Personalized medicine is exactly what it sounds like care that is hyper-tailored to a given patient. “Scientists are trying to come up with therapies that are more customized based on an individual’s genotype, the environment in which they live, and their lifestyle,” says Sunil Kumar, Ph.D., a postdoctoral research associate at the University of North Carolina’s Lineberger Comprehensive Cancer Center.
Sure, no two people are exactly alike. But having similar genes could mean similar responses to medications—leading to faster, more efficient treatment of critical illnesses like cancer, heart disease and neurodegenerative disease. But, Kumar says, there must be a precedent of a certain drug (with a particular chemical composition and mechanism of action) working for a person with a certain genotype. And that correlation must be established through clinical studies.
For example, say ten patients have lung cancer, and there are many FDA-approved medicines in the market to treat lung cancer. “One drug may be more effective in some patients compared to others,” says Kumar. The first step to personalization is to design a study in which you have a huge population with genetic differences, and then to treat them with one of two drugs. If you find differences in the recovery between them, then you can figure out which drug works best for people of a particular genetic background. Prior in-vivo studies must be done before doing such clinical studies with a human population.
So far, personalized medicine has made a substantial impact in breast cancer treatment, where about two-thirds of patients have the estrogen receptor positive gene which is known to respond better to endocrine therapy. Similarly, in head and neck cancer cases, disease control is better if the cancer is classified as being caused by HPV infection. Researchers have also begun identifying many crucial genetic risk factors in patients with chronic conditions, says Kumar, but right now studies are restricted to smaller cohorts because of funding and other obstacles. The next steps are assessing the impact of such genetic risks and implementing large scale human population drug testing to see what relationships may exist between genetic differences and drug efficacy.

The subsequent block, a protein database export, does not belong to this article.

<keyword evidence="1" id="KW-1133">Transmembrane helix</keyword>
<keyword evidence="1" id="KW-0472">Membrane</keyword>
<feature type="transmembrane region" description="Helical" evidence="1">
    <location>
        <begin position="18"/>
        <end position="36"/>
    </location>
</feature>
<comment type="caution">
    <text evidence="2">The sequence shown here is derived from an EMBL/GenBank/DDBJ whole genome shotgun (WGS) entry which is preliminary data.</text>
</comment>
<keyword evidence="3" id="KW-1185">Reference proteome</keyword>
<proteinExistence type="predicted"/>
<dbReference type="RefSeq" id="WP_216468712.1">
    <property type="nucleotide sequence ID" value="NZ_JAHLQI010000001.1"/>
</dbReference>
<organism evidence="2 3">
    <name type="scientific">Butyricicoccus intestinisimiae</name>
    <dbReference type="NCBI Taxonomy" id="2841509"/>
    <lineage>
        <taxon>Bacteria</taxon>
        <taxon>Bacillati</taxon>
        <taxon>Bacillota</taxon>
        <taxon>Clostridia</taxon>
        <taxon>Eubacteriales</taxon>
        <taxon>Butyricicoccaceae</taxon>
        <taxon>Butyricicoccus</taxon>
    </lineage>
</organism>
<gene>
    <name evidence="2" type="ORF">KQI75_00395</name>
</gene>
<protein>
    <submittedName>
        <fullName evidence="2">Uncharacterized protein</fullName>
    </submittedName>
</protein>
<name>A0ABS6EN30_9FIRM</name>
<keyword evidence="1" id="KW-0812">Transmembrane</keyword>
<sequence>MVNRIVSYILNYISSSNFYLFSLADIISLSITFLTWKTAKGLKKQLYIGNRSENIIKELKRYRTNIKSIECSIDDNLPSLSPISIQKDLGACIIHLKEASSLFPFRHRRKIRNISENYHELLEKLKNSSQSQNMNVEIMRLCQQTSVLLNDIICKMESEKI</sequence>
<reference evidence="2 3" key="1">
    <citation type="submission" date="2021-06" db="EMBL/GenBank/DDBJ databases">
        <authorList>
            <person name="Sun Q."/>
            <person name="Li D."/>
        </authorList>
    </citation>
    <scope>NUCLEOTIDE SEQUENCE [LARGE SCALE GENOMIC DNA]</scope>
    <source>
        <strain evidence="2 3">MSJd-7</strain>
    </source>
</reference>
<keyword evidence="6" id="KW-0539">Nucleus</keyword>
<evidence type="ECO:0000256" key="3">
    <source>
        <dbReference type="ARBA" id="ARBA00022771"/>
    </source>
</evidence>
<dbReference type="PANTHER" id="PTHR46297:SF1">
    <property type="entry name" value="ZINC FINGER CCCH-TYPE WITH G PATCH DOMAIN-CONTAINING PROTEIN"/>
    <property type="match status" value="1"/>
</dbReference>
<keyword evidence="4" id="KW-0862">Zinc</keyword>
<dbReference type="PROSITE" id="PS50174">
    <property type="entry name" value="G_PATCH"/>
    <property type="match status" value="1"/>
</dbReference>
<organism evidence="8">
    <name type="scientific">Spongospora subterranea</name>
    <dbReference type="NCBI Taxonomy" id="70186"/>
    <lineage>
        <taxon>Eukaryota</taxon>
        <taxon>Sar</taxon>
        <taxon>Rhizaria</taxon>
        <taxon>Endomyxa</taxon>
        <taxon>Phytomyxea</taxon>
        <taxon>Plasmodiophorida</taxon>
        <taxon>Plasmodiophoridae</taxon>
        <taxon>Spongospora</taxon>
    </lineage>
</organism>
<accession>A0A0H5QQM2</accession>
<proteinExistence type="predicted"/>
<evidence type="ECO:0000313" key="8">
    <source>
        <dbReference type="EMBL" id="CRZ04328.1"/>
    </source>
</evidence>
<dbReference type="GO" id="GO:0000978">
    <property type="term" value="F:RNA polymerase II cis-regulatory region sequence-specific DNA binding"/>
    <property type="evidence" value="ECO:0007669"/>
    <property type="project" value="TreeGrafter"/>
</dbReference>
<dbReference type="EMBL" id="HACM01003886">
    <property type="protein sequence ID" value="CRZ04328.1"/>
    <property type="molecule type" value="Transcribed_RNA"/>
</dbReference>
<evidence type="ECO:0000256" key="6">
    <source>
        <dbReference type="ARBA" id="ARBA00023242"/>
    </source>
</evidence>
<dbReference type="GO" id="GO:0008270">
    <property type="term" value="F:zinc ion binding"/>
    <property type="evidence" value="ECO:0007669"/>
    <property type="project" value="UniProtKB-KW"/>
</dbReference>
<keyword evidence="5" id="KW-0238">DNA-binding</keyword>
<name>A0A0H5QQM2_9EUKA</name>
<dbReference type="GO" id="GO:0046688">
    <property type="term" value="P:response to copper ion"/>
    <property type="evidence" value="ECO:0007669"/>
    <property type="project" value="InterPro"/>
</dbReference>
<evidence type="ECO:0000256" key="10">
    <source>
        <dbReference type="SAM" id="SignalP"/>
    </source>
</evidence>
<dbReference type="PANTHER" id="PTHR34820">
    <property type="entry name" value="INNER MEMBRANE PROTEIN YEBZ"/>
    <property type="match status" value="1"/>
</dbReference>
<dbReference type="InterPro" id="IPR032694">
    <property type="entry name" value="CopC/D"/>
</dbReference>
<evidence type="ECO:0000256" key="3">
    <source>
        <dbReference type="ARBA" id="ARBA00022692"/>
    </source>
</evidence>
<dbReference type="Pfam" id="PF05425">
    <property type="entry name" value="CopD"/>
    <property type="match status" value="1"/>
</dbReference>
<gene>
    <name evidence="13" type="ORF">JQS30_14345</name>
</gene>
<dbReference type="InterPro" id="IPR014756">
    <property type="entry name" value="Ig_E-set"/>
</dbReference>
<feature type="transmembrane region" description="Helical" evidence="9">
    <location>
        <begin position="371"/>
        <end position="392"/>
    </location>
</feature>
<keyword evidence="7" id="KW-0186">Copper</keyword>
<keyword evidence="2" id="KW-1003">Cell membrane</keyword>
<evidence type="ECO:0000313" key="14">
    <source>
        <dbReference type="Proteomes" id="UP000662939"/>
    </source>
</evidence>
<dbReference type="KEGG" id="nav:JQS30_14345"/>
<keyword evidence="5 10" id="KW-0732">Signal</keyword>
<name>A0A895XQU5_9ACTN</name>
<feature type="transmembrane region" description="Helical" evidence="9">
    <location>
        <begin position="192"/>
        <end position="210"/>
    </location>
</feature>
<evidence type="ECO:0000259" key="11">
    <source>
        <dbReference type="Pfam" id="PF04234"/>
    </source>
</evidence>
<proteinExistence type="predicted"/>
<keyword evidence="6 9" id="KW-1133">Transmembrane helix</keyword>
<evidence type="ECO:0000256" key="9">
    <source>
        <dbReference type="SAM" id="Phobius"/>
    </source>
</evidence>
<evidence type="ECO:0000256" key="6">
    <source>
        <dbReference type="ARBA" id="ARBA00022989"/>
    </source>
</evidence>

Ultimately, these findings will allow doctors everywhere to prescribe with better accuracy, which means less time spent trying different drugs and alternative therapies. Of course, personalized medicine is only possible with the necessary genetic pre-testing, which is typically doctor-ordered based on symptoms and performed in a confidential hospital setting. “There is a cost involved to test each individual patient before applying a therapy,” says Kumar. But, in many cases, genetic tests are covered by insurance companies in the United States, and prices are dropping dramatically. While whole genome sequencing can answer almost all the possible genetic changes in an individual, Kumar says that targeted tests—which home in on a certain region of the genome where genetic changes are reported in patients with different diseases—are currently the most cost-sensitive option.
And much more is coming down the pipeline for personalized medicine. “This is an active area of research, and human biology is not completely understood yet,” says Kumar. “Genetic differences are getting discovered on a regular basis and researchers need to work on alternative treatments.” The better we understand the disease associated with genetic changes, the more effective the treatment will be.